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RFK Jr’s choice for VP will upset Democrats

By Greg Orman 
Real Clear Wire

The selection by Robert F. Kennedy Jr. of attorney Nicole Shanahan as his running mate is sure to create more attacks on his campaign by Democrats. Prior to choosing Shanahan, an ardently pro-choice former Democrat, the Kennedy campaign seemed to be drawing support equally across the political spectrum. Democrats and Democratic-leaning independents who were open to an alternative to Biden but skeptical of Kennedy’s prior positions on reproductive rights might give the independent campaign a second look with Shanahan on the ticket. That could tip the mix of Kennedy supporters in a way that’s damaging to President Biden’s re-election hopes.

Shanahan also solves a money problem for Kennedy. To date, the independent has relied on his super PAC to pay for the signature-gathering process required to gain ballot access in many states. The legality of this arrangement is questionable, as Democrats have pointed out in two separate cases before the FEC. With Shanahan’s donations to the campaign, the Kennedy super PAC can spend its resources elsewhere.

Regardless of how this plays out over the next couple of weeks, the selection of Shanahan all but guarantees that there will be a well-funded challenger to the ruling two parties in November. This is prior to No Labels deciding on whether to field a presidential ticket. If the centrist group selects a brand name ticket, as they’ve been hinting at for months, the November presidential elections will give voters options not seen in most Americans’ lifetimes.

The fact that both Kennedy and No Labels could make it this far indicates that the historic guardrails that the two-party system has erected to insulate itself from competition are beginning to fail. Ballot access rules that the duopoly has made more restrictive over time only work if candidates lack the tens of millions of dollars it costs to gather signatures. Legal challenges against both No Labels and RFK Jr. have so far proven ineffective, in part due to the strength of the challengers’ legal teams. New media platforms also make it easier for independents to bypass the partisan gatekeepers at traditional media outlets. And the funding limits placed on third parties don’t work all that well with the advent of super PACs and billionaire candidates.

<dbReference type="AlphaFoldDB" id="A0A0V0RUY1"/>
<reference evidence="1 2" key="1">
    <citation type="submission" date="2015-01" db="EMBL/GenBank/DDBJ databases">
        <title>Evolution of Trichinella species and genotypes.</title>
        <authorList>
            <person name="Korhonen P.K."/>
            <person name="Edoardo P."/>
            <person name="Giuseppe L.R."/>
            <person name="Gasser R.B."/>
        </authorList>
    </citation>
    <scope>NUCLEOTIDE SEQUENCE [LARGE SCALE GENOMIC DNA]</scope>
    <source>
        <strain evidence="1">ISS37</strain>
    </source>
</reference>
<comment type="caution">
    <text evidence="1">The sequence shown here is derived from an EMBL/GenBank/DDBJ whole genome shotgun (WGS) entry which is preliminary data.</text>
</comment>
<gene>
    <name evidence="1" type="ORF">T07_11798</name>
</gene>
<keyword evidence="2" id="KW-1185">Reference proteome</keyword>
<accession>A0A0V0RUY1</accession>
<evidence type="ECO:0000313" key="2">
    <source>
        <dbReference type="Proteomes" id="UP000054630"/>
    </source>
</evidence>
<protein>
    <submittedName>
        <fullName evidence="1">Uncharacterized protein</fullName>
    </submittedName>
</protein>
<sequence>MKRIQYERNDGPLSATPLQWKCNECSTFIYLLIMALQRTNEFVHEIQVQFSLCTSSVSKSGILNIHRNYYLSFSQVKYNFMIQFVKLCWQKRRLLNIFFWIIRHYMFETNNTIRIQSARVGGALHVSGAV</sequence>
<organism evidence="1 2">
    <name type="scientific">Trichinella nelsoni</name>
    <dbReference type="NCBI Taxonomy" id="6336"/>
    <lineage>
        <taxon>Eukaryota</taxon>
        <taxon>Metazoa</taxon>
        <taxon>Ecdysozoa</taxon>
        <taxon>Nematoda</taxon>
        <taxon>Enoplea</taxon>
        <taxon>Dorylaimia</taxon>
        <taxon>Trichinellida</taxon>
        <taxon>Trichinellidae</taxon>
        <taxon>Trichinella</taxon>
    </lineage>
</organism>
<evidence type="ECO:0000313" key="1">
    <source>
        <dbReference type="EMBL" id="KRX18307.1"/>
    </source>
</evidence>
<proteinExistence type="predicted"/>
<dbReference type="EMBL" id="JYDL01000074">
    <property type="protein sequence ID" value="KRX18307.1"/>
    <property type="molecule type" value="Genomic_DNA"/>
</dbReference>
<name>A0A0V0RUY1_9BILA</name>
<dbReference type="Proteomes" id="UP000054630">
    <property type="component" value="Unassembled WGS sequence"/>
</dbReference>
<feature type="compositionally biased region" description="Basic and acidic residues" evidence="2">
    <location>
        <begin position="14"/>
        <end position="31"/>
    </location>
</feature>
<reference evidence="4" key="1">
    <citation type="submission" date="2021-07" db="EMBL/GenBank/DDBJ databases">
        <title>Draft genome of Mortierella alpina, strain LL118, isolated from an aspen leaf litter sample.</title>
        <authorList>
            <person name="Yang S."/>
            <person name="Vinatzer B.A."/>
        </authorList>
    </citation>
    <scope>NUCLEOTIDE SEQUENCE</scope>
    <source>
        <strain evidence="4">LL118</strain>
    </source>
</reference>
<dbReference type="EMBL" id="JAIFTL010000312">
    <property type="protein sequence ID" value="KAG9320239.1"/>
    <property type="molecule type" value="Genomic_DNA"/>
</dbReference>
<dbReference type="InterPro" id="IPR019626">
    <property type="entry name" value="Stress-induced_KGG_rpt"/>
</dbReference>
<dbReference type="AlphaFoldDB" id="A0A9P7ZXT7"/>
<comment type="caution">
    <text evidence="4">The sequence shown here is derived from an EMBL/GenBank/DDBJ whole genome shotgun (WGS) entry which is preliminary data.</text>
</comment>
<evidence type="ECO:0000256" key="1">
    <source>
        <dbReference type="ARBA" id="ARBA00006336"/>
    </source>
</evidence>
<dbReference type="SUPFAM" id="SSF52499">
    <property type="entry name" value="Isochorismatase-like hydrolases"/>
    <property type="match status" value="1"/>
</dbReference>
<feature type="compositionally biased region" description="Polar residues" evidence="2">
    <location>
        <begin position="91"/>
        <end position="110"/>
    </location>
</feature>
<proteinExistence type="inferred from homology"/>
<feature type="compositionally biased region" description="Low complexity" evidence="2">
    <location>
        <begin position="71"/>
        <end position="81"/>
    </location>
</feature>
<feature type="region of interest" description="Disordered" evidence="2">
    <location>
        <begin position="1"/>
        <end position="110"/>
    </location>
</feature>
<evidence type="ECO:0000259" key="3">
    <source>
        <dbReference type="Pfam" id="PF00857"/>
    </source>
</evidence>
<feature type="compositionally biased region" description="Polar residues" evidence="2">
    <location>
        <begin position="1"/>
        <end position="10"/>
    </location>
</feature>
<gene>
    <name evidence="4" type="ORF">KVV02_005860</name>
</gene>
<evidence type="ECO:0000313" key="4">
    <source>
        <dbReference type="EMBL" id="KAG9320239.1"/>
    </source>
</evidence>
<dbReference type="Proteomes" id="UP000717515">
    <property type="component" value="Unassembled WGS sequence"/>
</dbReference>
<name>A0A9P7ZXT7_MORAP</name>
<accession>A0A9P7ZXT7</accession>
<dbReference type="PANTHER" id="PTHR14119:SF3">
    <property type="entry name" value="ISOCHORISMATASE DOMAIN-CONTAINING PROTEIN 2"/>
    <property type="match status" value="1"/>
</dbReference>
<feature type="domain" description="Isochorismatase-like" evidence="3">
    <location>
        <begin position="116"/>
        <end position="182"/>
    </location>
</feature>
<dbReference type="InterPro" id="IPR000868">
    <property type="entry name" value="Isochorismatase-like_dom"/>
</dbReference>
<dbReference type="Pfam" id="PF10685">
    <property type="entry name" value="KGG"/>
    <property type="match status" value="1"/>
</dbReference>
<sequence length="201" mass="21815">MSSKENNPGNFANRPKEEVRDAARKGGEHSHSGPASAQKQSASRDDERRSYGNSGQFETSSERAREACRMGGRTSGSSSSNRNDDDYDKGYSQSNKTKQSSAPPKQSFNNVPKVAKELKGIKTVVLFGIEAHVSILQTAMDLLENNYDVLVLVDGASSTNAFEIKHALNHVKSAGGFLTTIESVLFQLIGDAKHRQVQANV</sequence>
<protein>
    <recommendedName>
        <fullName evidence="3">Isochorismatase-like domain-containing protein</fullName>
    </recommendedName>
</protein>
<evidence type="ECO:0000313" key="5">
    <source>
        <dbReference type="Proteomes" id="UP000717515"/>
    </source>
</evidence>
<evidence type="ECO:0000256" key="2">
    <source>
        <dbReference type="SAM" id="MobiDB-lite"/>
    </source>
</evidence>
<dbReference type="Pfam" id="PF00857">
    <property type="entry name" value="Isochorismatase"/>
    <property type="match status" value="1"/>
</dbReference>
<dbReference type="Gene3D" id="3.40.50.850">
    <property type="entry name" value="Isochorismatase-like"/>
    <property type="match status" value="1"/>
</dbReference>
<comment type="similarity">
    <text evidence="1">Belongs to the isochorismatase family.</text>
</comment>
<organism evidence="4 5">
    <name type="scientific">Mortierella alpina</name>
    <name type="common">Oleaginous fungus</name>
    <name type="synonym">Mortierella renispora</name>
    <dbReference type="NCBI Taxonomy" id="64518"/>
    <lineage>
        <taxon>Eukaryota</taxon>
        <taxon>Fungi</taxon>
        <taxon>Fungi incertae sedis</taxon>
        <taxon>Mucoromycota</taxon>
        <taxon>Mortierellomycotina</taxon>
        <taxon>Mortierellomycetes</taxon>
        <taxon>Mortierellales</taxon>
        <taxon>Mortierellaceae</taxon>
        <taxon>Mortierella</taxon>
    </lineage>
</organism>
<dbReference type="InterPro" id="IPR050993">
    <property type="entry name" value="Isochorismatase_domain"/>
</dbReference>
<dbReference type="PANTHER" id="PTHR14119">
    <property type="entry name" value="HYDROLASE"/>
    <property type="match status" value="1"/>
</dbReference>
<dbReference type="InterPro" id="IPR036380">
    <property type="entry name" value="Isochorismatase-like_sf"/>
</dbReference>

With the failure of all these structural impediments to competition, the parties will no doubt lean into their most potent defense, the time-tested narrative that independent candidates can’t win. This is repeated as an article of faith by partisan politicians and a compliant media. Political scientists refer to it as an immutable law of nature, like gravity. This is despite many examples of independents who have won statewide races. The narrative exerts a sort of gravitational pull on independents. It’s a vicious cycle that’s intended to diminish and dismiss independents and ultimately serves to deprive voters of good public servants who aren’t beholden to party bosses and special interests.  

As a result of this dishonest narrative, a majority of Americans actually believe that independents can’t win. Consequently, voters often don’t consider them when asked by pollsters who they are going to vote for. The resulting polling leads the media to disregard independent candidates or alternatively only speak of them in terms of how they might impact the race by taking votes from one candidate or another. That limited attention from the media makes it difficult for independent candidates to get their message out – leading to low polling numbers. And the cycle continues.

The only way to break through the gravitational pull is to get enough early support from voters to cause those who believe independents can’t win to rethink their choices. This can have a trampoline effect – catapulting an independent candidate into contention as it did for Jesse Ventura when he won the Minnesota governor’s race and Ross Perot prior to dropping out of the presidential race in the summer of 1992.

With the addition of Shanahan to his ticket, Bobby Kennedy’s son and namesake may be setting himself up for just such an event. If Kennedy remains in the mid to high teens through Labor Day, the duopoly would be hard-pressed to deny him a place on the debate stage. As more voters get a chance to contrast him with the soon-to-be most disliked duo in the history of presidential races, the results may be surprising. If nothing else, Kennedy today announced that he can’t be ignored.

Greg Orman is a Kansas entrepreneur, author of “A Declaration of Independents,” and a former independent candidate for governor and senator of his state. His website is www.greg-orman.com.
 
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